Upcycling a Boeing 747: Wing House by David Hertz
Modern house design is often about reinventing the conventional, and the team at David Hertz Architects Inc fully understood that when they decided to create Wing House. The property is located in glamorous Malibu, California, which places at its tenants disposal wonderful views of the nearby mountain range, valley and islands peacefully floating on the Pacific Ocean in the distance. In building this house, the architects brought together several residential structures created from the various component elements of the Boeing 747-200. Some of the key structural pieces employed include the plane’s main wings and two stabilizers in the tail section, which have been repurposed as the roof of the master bedroom.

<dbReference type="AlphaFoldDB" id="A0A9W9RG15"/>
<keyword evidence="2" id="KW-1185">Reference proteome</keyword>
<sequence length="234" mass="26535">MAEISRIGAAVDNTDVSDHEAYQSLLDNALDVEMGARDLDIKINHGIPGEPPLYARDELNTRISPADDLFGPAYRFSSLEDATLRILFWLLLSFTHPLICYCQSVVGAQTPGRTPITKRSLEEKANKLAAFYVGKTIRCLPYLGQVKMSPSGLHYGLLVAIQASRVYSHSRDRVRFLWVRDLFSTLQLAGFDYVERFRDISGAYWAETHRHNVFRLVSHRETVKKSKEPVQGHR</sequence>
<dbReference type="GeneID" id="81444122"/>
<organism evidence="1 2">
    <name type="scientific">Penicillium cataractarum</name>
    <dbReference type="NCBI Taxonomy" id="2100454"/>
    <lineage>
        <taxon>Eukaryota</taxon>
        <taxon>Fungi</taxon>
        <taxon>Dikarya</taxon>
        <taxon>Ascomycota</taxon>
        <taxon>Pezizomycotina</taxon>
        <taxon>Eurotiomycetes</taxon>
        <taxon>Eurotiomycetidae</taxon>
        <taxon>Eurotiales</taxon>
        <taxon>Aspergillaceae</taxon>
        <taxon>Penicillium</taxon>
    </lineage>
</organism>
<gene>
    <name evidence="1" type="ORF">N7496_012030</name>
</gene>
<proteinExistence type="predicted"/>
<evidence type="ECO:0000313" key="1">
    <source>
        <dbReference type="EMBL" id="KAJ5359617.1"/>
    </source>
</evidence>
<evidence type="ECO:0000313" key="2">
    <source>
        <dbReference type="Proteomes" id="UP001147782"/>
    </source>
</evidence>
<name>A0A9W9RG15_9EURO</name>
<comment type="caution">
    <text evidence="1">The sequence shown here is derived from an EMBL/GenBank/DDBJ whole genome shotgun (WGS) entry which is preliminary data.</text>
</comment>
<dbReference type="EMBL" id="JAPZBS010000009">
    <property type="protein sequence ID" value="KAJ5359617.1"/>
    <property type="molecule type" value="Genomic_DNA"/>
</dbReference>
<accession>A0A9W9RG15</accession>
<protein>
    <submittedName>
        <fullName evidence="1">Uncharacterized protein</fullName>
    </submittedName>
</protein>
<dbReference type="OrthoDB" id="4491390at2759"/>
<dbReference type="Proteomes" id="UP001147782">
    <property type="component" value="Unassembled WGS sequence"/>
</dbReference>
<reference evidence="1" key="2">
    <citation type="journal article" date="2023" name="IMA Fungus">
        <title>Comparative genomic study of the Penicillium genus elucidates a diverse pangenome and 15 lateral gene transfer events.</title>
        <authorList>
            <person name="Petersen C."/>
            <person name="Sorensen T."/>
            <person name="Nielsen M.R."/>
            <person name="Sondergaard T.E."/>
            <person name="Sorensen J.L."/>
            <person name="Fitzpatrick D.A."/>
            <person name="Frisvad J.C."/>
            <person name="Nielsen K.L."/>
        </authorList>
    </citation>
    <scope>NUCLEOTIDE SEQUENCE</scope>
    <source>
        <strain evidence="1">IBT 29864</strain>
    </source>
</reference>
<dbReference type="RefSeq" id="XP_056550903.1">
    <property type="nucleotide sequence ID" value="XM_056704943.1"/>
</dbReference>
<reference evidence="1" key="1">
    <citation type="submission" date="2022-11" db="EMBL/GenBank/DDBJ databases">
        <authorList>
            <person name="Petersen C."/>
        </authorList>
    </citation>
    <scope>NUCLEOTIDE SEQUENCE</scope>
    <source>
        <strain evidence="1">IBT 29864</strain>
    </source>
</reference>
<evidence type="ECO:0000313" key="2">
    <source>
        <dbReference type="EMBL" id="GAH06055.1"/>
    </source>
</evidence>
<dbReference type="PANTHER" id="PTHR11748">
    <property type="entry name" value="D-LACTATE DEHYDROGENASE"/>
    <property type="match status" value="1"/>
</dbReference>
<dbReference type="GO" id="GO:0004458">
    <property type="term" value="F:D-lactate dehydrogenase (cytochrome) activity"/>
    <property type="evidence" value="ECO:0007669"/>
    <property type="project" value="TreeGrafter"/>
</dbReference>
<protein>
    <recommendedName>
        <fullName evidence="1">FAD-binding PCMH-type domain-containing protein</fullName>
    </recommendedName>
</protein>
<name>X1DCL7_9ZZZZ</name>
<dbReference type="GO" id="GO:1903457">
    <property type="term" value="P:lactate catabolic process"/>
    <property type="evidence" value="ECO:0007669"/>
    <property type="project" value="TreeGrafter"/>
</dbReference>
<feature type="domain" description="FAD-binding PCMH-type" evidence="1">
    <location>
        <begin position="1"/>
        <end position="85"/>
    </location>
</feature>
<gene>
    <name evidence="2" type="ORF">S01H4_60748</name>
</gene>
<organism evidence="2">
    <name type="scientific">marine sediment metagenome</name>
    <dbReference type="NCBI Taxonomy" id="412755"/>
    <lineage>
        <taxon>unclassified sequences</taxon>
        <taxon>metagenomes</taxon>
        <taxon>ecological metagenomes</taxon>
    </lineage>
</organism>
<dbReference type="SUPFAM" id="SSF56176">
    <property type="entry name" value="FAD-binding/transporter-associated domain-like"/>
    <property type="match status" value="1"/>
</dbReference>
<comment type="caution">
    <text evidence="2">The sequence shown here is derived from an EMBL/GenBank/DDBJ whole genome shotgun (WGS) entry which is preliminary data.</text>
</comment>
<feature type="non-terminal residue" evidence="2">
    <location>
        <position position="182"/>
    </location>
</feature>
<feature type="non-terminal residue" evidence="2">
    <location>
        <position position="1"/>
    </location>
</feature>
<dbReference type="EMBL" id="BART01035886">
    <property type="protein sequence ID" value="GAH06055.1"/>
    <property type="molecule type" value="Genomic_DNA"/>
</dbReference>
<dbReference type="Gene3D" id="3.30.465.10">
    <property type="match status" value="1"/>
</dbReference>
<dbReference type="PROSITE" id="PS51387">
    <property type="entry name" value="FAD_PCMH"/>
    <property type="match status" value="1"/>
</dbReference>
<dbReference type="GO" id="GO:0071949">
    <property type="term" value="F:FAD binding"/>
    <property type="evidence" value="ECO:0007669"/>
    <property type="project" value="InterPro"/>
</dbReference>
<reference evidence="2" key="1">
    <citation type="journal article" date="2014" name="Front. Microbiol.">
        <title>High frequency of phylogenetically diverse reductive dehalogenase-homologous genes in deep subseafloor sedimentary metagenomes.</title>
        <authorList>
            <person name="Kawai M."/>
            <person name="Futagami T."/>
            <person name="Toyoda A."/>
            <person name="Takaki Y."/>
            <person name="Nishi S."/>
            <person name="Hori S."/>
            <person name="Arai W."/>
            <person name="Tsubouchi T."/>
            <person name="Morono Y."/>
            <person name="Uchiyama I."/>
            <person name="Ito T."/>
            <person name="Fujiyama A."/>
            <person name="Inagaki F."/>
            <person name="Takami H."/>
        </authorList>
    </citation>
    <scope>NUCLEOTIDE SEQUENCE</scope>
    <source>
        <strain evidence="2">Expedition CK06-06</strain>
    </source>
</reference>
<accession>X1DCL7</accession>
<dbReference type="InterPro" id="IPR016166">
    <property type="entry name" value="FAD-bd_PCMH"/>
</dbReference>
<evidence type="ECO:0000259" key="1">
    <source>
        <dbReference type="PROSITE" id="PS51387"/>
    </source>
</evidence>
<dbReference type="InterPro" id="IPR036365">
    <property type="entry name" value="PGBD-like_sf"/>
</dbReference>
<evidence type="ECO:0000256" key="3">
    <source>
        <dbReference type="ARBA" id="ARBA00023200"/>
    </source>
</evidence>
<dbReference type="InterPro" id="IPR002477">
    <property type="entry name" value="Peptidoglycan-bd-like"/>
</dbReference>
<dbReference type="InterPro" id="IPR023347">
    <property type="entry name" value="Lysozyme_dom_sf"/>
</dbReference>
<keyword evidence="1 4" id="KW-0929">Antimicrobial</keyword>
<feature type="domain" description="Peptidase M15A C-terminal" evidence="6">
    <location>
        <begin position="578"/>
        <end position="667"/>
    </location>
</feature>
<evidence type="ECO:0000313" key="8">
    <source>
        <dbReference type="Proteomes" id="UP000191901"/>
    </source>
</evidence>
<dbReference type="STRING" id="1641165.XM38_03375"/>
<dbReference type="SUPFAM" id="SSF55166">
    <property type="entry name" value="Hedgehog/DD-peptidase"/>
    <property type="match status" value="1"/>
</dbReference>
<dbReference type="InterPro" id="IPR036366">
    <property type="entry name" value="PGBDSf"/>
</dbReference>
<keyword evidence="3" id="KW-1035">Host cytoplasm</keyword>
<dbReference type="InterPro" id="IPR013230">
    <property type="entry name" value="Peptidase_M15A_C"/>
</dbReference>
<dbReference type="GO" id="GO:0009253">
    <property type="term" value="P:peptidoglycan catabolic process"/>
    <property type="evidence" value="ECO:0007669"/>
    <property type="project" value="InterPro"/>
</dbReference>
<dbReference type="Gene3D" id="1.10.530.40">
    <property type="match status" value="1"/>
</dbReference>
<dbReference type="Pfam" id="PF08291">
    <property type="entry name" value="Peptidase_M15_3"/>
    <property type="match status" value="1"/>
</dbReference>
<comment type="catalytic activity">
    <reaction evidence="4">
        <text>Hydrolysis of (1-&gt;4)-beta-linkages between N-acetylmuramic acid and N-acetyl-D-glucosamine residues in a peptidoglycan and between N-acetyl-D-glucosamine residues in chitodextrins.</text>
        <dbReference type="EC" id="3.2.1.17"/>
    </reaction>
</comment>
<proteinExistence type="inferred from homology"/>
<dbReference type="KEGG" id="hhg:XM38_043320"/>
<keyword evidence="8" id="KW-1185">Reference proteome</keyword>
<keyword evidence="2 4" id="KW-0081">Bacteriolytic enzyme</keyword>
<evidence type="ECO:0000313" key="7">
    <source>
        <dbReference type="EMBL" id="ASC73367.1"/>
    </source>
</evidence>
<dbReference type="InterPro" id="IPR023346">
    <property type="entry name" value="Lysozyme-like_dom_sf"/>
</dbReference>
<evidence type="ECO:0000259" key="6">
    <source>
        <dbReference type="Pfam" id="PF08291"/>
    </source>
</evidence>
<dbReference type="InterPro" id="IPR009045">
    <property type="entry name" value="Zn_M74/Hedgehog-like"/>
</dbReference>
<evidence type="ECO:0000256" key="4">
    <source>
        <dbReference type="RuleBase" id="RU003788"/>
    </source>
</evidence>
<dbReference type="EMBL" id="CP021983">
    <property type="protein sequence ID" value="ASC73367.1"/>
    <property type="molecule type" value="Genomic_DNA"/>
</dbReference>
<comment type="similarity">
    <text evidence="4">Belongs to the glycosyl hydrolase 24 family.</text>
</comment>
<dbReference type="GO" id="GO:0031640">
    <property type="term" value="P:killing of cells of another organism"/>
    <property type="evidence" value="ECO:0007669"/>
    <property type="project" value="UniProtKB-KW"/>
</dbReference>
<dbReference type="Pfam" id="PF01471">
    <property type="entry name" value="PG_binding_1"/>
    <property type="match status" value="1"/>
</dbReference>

This modern house design was created for the female co-owner of a Mercedes car dealership. The client’s brief asked for a building whose curvilinear shapes would recall the sensuousness of femininity. As such, the architects started researching means for creating a floating curved roof and soon found that the 2,500 square foot of a Boeing 747 would work best to achieve this effect. By resorting to this artifice, the designers found the perfect and most cost-effective way of maximizing the views, as well as created a piece that stands as meditation on “the obsolescence and ephemeral nature of our technology and our society.” Not only were costs reduced, but the negative environmental impact of a plane abandoned in the desert was cut down to close to nil. The architects basically recycled 4.5 million parts of a “big aluminum can” – a worthy initiative, seeing that “American consumers and industry throw away enough aluminum in a year to rebuild our entire commercial fleet every three months.” Other than using materials that are 100% post-consumer waster, the home makes use of other sustainable, ‘green’ features, such as solar power, radiant heating and natural ventilation.